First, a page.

The men's players to watch are far more straightforward than the women's: any logical appraisal of what's likely to happen in 2011 has to have Rafael Nadal winning left, right and centre.
I also think that Roger Federer is a better player going into 2011 than he was going into 2010 and, as I've said before, he's got his Mojo back.
Can he beat Rafa in the finals though? That's the big question for 2011 - and my gut feeling says no, he can't.
There have been signs right at the end of 2011 that Roger is dramatically closing the gap, but I think that's indicative of Rafa's changing approach to the ATP calendar.
He's doing what Roger did for years - saving his best performances for the Grand Slams, instead of giving 100 per cent in every single match across the lesser tournaments.
I just can't see Roger winning less than three Grand Slams this year - though I do think Roger will pick up the other.
The player I'm expecting to make the biggest inroads in 2011 is Argentina's David Nalbandian, who is currently ranked 27 in the world after a horrible couple of years.
He's had hip surgery and hamstring problems, but he got to a stage in late summer when he was right up there in the group of players behind Federer and Nadal.
He's a top-10 player, and I expect him to regain that status next year, as well as being a real threat at the Grand Slams.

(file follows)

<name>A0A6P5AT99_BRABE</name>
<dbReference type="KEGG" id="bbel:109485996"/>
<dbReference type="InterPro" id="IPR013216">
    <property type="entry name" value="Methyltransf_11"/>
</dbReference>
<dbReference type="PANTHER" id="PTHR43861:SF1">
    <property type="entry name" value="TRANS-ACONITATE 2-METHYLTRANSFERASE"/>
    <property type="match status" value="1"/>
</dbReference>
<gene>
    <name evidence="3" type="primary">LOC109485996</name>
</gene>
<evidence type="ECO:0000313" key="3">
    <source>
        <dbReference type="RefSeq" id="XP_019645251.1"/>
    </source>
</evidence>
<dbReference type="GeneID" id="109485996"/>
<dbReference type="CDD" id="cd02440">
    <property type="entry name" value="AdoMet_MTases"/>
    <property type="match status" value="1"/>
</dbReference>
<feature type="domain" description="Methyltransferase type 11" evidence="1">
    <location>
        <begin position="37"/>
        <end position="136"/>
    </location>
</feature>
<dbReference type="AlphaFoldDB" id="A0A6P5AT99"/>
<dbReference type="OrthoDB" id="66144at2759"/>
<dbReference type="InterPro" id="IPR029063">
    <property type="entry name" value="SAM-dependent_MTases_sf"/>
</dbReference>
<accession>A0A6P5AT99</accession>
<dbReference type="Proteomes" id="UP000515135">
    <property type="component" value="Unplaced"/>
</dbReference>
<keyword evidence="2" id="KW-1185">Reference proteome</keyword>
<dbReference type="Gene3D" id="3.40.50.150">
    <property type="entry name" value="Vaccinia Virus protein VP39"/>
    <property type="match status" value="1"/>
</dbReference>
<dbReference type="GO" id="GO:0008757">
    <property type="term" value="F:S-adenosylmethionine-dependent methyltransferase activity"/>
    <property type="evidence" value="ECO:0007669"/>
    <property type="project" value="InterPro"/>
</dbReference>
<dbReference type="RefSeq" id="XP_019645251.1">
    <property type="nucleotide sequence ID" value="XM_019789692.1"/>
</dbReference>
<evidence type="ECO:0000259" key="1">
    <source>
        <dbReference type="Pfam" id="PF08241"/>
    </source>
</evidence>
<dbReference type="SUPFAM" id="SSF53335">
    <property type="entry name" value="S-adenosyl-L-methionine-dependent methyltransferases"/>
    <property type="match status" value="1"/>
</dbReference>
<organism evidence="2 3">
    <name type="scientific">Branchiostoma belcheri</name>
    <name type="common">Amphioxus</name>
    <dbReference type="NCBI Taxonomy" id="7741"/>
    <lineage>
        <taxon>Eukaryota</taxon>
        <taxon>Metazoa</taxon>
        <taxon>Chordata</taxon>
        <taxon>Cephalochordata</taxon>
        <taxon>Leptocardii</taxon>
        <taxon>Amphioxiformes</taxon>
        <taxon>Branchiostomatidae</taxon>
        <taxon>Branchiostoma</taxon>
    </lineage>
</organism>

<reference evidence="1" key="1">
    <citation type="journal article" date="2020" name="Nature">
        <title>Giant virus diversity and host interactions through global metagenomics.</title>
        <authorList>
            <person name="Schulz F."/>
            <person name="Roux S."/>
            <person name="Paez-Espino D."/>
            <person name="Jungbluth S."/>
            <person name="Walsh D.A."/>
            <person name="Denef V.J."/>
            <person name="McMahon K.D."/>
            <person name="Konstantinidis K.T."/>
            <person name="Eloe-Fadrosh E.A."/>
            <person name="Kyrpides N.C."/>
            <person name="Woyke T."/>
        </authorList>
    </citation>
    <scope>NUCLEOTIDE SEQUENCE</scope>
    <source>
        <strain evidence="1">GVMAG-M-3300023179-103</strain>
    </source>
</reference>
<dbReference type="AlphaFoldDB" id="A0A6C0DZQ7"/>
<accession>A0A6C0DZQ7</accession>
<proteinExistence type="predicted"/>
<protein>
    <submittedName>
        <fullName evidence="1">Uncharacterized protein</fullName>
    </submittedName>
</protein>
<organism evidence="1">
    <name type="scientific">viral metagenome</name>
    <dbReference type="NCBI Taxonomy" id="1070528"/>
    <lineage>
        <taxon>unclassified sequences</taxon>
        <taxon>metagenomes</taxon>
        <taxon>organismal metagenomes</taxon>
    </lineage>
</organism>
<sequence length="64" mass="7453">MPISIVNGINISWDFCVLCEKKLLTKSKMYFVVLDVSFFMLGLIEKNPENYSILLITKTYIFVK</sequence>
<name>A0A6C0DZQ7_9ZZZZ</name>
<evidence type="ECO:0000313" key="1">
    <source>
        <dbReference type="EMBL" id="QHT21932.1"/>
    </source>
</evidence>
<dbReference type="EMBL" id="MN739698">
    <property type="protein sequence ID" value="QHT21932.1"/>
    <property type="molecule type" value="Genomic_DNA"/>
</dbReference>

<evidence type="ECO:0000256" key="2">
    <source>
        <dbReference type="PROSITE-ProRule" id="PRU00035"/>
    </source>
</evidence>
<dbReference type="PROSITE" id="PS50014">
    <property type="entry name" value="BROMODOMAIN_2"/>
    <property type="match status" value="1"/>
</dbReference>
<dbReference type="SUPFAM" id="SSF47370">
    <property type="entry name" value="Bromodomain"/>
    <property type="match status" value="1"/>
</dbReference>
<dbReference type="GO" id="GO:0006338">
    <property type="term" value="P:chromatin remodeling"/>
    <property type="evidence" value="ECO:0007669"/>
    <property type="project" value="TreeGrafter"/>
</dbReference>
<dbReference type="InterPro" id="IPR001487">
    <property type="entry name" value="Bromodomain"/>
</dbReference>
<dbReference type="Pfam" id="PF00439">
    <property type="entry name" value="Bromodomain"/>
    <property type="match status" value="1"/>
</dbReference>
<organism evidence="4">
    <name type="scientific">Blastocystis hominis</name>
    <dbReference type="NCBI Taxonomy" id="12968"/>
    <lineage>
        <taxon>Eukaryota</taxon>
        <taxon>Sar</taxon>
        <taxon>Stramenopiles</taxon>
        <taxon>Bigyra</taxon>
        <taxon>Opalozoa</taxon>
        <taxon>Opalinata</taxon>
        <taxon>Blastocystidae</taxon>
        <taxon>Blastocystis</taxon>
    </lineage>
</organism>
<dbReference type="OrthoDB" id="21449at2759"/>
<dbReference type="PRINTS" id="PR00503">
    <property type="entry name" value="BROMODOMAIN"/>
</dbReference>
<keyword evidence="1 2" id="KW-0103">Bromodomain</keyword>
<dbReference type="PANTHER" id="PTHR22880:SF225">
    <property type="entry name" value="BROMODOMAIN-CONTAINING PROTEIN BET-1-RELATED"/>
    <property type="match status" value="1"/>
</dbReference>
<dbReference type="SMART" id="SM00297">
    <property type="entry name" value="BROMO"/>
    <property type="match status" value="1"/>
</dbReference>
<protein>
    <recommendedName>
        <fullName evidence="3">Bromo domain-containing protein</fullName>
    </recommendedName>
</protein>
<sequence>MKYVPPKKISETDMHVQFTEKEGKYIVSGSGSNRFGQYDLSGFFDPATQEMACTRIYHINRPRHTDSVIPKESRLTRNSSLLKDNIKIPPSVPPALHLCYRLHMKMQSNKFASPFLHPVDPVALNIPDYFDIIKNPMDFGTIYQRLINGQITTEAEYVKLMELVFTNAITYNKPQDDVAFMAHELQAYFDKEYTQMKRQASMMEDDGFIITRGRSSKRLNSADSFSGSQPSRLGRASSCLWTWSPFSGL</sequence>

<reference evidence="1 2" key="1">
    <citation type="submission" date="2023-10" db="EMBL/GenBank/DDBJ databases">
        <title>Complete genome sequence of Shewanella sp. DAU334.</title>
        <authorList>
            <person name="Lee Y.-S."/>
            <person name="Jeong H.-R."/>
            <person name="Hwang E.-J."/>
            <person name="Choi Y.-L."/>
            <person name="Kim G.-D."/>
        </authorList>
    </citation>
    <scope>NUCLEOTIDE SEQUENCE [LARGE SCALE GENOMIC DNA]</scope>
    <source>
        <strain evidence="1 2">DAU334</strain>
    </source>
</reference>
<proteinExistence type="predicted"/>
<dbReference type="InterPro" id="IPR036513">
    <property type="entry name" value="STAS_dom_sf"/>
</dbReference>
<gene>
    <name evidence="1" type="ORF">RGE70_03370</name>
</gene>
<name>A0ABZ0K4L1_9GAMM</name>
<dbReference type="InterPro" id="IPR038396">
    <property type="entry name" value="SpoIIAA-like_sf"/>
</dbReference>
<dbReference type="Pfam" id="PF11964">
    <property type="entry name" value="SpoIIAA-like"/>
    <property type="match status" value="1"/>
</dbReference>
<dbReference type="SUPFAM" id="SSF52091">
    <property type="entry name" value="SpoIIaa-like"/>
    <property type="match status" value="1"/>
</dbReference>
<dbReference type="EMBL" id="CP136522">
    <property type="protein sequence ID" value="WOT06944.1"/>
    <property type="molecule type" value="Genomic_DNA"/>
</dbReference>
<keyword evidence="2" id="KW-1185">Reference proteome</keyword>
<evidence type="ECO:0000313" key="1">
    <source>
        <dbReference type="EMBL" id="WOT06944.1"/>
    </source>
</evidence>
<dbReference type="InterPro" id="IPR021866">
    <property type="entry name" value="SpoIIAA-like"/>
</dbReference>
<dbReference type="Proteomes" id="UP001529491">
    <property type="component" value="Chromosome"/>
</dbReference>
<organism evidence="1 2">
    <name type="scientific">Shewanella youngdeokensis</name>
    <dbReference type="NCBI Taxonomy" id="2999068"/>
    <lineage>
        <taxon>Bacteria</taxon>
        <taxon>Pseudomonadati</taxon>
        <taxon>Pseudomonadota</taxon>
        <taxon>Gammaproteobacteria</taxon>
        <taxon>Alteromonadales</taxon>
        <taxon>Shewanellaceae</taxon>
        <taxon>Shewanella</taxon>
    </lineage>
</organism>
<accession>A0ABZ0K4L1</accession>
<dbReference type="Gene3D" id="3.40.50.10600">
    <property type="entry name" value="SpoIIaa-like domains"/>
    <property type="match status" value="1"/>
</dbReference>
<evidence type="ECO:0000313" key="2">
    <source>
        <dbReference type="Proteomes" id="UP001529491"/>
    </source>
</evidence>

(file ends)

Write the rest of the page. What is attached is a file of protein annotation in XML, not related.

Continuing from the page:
I don't see much change, if any, at the top. There's still a gap at the top between Roger and Rafa and the rest, and then another gap between Andy Murray and Novak Djokovic and the rest.
However - if Andy Murray or Novak Djokovic are to pick up a Grand Slam in 2011 - then someone's probably going to have to do them a favour and pick off Rafa or Roger or both, and Nalbandian could well be the man to do it.
Soderling had some tremendous moments in 2010, but I'm not sure what the future has in store for him in the coming year.
Robin has knocked off both Rafa and Roger in recent years, but he's still only number five in the world.
He has a massive game, but I wonder if he's got the consistency that the top four all have.
He might be someone who has a big win every now and then against the very best players, but just can't build on those wins.
The same can be said of Berdych, who's currently ranked sixth in the world.
When he reached the Wimbledon final, it could - and perhaps should - have been the making of him, but he's not kicked on at all.
Has he subconsciously found his level? I think he might've, and sixth might be as high as he's going to go - which would be a massive disappointment given the weapons he has at his disposal.
However, given the alarming dearth of young talent breaking through, it's these players who are poised to spring the surprises of 2011.
- Roger Federer
- Rafael Nadal
- David Nalbandian